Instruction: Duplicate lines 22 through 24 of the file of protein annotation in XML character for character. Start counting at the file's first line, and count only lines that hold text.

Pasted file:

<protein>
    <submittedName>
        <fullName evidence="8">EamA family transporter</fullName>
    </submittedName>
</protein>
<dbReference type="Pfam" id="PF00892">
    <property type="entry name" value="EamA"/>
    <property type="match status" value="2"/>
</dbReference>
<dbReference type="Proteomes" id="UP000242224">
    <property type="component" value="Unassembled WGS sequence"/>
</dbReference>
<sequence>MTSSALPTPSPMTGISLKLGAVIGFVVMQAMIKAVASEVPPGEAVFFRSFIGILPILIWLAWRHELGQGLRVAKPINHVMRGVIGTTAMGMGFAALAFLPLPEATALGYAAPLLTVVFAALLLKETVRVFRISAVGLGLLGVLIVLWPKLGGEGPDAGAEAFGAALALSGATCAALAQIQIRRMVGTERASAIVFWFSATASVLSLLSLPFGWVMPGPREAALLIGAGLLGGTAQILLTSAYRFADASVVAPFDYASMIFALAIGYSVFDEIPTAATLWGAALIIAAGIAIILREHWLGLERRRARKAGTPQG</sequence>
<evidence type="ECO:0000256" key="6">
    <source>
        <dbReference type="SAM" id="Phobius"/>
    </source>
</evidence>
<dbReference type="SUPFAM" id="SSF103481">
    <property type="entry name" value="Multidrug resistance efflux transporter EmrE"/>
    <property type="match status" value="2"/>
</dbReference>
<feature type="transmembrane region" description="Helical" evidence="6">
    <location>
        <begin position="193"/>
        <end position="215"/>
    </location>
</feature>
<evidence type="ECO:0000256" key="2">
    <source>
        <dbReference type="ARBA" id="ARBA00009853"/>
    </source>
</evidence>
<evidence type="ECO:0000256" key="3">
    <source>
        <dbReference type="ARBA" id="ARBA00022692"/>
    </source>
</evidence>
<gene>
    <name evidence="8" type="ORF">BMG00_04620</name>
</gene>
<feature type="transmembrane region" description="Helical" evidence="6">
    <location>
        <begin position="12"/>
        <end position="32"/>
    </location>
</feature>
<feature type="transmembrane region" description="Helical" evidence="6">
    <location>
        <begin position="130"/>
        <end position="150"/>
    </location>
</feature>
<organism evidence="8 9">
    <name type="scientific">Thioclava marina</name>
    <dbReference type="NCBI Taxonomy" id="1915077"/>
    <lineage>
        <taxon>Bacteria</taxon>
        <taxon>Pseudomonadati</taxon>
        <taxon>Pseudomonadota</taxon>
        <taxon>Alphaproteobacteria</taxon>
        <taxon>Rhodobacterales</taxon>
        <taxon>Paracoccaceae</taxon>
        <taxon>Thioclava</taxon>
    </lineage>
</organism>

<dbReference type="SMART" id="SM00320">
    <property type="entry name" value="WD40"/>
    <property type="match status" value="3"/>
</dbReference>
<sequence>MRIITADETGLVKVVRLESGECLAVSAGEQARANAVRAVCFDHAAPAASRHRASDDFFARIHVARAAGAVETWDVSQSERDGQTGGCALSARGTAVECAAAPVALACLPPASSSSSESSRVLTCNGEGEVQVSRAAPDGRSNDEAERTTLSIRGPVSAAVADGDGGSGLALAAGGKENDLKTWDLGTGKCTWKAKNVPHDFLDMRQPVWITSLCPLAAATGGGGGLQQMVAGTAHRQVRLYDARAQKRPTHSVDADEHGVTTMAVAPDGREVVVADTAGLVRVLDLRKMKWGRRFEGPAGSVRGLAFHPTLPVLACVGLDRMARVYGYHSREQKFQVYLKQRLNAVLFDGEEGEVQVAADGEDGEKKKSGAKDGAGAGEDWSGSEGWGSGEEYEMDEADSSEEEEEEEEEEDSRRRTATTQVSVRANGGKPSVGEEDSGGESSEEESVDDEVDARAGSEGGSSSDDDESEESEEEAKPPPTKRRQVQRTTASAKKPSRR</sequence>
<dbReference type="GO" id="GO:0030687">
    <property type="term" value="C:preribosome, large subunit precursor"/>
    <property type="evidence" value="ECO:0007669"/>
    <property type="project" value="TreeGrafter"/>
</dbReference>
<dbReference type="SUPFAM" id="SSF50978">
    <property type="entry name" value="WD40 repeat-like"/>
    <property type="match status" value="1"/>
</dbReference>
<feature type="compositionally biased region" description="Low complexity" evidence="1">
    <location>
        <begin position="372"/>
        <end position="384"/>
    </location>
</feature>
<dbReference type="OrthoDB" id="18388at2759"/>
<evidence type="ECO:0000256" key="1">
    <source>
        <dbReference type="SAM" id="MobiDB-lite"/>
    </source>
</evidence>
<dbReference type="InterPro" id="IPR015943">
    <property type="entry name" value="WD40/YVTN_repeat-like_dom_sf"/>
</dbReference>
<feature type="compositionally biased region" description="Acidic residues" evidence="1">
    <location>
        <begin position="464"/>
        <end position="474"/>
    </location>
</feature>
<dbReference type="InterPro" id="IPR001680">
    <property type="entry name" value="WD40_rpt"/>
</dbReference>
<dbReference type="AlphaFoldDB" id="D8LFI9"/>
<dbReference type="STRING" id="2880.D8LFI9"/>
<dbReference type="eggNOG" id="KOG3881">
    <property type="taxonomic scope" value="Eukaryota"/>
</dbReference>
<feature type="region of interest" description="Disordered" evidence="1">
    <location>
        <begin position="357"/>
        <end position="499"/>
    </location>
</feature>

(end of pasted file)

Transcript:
</dbReference>
<feature type="transmembrane region" description="Helical" evidence="6">
    <location>